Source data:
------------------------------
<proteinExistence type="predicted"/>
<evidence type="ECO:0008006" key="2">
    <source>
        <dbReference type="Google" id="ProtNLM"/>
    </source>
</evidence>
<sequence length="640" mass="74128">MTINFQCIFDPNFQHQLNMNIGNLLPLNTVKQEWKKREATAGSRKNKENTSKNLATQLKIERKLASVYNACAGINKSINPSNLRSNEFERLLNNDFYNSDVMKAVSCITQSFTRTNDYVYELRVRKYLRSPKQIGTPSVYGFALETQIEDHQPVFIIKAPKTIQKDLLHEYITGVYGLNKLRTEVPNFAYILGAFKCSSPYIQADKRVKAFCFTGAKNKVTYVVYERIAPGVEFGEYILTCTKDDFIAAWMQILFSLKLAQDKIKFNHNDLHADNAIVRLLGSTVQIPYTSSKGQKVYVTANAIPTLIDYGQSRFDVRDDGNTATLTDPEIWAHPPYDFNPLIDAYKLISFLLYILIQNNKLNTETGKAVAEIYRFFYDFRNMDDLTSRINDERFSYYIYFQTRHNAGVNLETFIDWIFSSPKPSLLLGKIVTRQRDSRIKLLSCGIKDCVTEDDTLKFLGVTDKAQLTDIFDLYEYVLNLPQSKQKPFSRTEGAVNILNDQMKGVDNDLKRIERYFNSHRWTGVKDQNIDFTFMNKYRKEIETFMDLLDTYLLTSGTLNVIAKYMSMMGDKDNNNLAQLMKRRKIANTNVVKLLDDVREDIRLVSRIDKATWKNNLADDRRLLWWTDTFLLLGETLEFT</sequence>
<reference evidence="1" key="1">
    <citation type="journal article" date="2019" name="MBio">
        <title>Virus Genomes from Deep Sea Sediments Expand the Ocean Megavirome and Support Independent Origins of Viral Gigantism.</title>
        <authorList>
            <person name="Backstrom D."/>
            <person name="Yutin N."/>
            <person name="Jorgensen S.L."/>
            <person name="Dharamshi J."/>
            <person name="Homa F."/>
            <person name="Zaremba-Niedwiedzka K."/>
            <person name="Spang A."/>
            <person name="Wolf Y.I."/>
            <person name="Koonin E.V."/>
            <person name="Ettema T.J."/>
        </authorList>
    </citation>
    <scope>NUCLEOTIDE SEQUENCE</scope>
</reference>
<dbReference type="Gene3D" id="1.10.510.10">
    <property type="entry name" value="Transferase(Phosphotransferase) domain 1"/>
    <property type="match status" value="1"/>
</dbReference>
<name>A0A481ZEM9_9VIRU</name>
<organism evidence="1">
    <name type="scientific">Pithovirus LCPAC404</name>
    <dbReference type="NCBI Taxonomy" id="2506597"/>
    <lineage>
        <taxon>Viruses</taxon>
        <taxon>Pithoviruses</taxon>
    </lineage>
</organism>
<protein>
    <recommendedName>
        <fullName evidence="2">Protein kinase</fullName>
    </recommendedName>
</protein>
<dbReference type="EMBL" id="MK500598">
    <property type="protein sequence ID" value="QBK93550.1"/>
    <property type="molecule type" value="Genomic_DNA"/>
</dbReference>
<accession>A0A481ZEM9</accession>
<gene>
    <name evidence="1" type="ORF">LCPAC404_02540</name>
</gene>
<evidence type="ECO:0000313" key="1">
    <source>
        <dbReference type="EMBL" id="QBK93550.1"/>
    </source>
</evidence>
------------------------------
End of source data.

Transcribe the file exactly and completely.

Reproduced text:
<proteinExistence type="predicted"/>
<evidence type="ECO:0008006" key="2">
    <source>
        <dbReference type="Google" id="ProtNLM"/>
    </source>
</evidence>
<sequence length="640" mass="74128">MTINFQCIFDPNFQHQLNMNIGNLLPLNTVKQEWKKREATAGSRKNKENTSKNLATQLKIERKLASVYNACAGINKSINPSNLRSNEFERLLNNDFYNSDVMKAVSCITQSFTRTNDYVYELRVRKYLRSPKQIGTPSVYGFALETQIEDHQPVFIIKAPKTIQKDLLHEYITGVYGLNKLRTEVPNFAYILGAFKCSSPYIQADKRVKAFCFTGAKNKVTYVVYERIAPGVEFGEYILTCTKDDFIAAWMQILFSLKLAQDKIKFNHNDLHADNAIVRLLGSTVQIPYTSSKGQKVYVTANAIPTLIDYGQSRFDVRDDGNTATLTDPEIWAHPPYDFNPLIDAYKLISFLLYILIQNNKLNTETGKAVAEIYRFFYDFRNMDDLTSRINDERFSYYIYFQTRHNAGVNLETFIDWIFSSPKPSLLLGKIVTRQRDSRIKLLSCGIKDCVTEDDTLKFLGVTDKAQLTDIFDLYEYVLNLPQSKQKPFSRTEGAVNILNDQMKGVDNDLKRIERYFNSHRWTGVKDQNIDFTFMNKYRKEIETFMDLLDTYLLTSGTLNVIAKYMSMMGDKDNNNLAQLMKRRKIANTNVVKLLDDVREDIRLVSRIDKATWKNNLADDRRLLWWTDTFLLLGETLEFT</sequence>
<reference evidence="1" key="1">
    <citation type="journal article" date="2019" name="MBio">
        <title>Virus Genomes from Deep Sea Sediments Expand the Ocean Megavirome and Support Independent Origins of Viral Gigantism.</title>
        <authorList>
            <person name="Backstrom D."/>
            <person name="Yutin N."/>
            <person name="Jorgensen S.L."/>
            <person name="Dharamshi J."/>
            <person name="Homa F."/>
            <person name="Zaremba-Niedwiedzka K."/>
            <person name="Spang A."/>
            <person name="Wolf Y.I."/>
            <person name="Koonin E.V."/>
            <person name="Ettema T.J."/>
        </authorList>
    </citation>
    <scope>NUCLEOTIDE SEQUENCE</scope>
</reference>
<dbReference type="Gene3D" id="1.10.510.10">
    <property type="entry name" value="Transferase(Phosphotransferase) domain 1"/>
    <property type="match status" value="1"/>
</dbReference>
<name>A0A481ZEM9_9VIRU</name>
<organism evidence="1">
    <name type="scientific">Pithovirus LCPAC404</name>
    <dbReference type="NCBI Taxonomy" id="2506597"/>
    <lineage>
        <taxon>Viruses</taxon>
        <taxon>Pithoviruses</taxon>
    </lineage>
</organism>
<protein>
    <recommendedName>
        <fullName evidence="2">Protein kinase</fullName>
    </recommendedName>
</protein>
<dbReference type="EMBL" id="MK500598">
    <property type="protein sequence ID" value="QBK93550.1"/>
    <property type="molecule type" value="Genomic_DNA"/>
</dbReference>
<accession>A0A481ZEM9</accession>
<gene>
    <name evidence="1" type="ORF">LCPAC404_02540</name>
</gene>
<evidence type="ECO:0000313" key="1">
    <source>
        <dbReference type="EMBL" id="QBK93550.1"/>
    </source>
</evidence>